Show-and-sell strategy leads to hot foods program success

By Kim Camp, Learning Center Programs Manager and Justin Webster, Hillphoenix Design Center Specialist

Grocery shoppers love the convenience and variety of ready-to-eat meals. In response, about 75% of food retailers plan to set up self-service bars by early next year, according to a Supermarket News survey published in April.

But hot food program newbies have a few things to learn — like the fact that a high-quality hot foods program involves both art and science. Displays must be attractive. Food should look moist and freshly prepared, and also be safe and healthy. At our upcoming Supermarket Sense conference, Sept. 22-23, we’ll dive deep into how to execute a hot food program effectively. To whet your appetite for that session, we’ve compiled a few common-sense tips for success:

  • Hot service/self-service cases are designed to hold food temperatures steady. They do not increase or improve the temperature of food (which would cause drying or overcooking). So, move food from the oven or stove the hot holding case within 10 minutes to maintain proper display temperature — generally 150 degrees Fahrenheit for most foods.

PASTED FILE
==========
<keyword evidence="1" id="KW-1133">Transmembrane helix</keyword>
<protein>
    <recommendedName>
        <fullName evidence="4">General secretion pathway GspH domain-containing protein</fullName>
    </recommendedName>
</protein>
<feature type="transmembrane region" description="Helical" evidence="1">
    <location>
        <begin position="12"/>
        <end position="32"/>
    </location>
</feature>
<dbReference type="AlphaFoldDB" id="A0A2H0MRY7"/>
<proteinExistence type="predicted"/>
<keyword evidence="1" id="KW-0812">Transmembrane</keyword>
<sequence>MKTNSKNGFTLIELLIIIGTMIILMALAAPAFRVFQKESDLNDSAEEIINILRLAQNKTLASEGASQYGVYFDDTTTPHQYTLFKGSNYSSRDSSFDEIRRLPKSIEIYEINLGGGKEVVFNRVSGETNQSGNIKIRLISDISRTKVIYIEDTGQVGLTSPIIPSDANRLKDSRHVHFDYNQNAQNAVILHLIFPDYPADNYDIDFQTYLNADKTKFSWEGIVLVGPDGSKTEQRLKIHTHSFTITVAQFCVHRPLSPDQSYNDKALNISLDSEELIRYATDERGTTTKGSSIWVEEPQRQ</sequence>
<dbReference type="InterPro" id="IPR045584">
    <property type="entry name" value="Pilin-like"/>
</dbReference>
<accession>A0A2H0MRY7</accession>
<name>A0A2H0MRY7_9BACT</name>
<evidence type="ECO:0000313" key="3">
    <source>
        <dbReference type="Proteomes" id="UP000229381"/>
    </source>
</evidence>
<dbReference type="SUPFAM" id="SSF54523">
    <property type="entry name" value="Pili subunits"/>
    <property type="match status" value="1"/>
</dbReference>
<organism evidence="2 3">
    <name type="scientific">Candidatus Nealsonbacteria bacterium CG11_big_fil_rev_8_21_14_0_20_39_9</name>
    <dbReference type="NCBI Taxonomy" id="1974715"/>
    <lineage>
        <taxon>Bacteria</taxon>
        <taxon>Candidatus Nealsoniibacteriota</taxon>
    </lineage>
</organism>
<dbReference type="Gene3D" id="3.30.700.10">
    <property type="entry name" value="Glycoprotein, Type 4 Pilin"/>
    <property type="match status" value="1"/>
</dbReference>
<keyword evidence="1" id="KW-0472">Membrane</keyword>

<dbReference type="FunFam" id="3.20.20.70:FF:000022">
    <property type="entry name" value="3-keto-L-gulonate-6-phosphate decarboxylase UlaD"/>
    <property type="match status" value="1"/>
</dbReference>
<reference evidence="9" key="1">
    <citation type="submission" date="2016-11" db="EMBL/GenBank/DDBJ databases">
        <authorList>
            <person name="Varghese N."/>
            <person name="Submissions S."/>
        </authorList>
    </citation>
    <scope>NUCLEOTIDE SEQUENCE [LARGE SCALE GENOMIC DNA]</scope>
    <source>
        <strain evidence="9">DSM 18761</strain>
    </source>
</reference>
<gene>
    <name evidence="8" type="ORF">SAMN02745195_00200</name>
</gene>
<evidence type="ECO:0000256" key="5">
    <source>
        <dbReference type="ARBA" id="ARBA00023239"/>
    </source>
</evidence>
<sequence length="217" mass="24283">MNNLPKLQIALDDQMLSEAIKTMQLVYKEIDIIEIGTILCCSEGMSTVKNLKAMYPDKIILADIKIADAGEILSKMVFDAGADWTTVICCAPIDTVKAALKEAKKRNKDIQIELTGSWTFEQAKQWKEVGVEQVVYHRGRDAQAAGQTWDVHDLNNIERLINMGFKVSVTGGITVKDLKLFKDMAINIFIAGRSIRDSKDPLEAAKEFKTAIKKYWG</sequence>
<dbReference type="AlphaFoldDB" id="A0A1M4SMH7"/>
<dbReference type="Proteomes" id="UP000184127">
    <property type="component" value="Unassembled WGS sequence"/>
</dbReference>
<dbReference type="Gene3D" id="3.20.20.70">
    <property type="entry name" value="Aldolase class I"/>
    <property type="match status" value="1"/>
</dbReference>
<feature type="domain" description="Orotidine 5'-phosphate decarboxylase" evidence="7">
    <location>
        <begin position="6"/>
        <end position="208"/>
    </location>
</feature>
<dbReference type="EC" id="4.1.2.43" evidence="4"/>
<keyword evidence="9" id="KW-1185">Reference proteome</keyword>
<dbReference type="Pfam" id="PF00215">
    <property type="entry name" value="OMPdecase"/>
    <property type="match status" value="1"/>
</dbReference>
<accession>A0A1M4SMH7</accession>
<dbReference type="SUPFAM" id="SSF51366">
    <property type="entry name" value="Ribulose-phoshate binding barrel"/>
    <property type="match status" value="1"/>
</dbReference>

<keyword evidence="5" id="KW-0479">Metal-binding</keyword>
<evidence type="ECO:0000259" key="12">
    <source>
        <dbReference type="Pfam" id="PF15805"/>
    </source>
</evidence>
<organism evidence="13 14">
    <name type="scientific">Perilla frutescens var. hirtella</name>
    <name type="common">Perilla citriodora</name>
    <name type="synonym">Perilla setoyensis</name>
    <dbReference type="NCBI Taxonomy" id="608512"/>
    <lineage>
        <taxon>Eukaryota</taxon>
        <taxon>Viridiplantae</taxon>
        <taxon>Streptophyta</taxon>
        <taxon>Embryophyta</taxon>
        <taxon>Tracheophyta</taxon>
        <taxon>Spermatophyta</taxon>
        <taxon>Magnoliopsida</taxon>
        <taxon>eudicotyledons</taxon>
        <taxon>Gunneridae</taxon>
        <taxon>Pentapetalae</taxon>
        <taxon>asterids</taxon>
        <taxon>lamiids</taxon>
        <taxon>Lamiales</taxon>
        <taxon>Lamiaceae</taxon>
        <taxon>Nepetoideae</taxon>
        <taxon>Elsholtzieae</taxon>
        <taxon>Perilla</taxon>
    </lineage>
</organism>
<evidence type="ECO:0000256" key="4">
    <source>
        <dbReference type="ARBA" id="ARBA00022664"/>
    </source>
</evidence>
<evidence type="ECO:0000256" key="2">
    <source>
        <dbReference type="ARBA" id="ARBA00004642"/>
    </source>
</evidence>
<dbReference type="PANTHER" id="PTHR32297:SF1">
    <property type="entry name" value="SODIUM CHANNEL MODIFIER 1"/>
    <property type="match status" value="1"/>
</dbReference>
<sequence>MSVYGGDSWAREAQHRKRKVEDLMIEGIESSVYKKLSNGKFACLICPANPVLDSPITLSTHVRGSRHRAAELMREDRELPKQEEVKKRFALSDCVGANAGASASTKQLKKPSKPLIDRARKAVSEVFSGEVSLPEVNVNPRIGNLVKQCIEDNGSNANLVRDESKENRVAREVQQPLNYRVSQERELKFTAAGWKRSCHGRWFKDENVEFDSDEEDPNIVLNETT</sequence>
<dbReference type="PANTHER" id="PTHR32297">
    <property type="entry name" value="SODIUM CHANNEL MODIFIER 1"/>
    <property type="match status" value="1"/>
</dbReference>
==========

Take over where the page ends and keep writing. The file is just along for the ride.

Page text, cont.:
• You want to sell hot food within an hour of putting it on display (although some prepared foods — like soups and rotisserie chicken — can safely stay in heated cases longer). This show-and-sell philosophy should drive every aspect of your hot foods program. For example, schedule hot food distribution at high-traffic times in your store. And don’t use 4-inch deep pans unless you know the food piled into it is in demand and will disappear within 60 minutes.
  • Finally, here are a few not-to-dos: Never place food in a pan within a pan. It insulates the product and reduces heat conduction, so food won’t retain the proper temperature. Don’t leave open spaces between pans in your display case. Open spaces work like chimneys, allowing heat to rise and dry out food more quickly. And don’t cover food with lids or plastic wrap! This is a mistake we see in supermarkets all the time because workers believe lids and plastic wrap preserve freshness. In reality, they increase heat, so food overcooks.

We look forward to sharing more hot food strategies Sept. 22-23 at Supermarket Sense. See you there!

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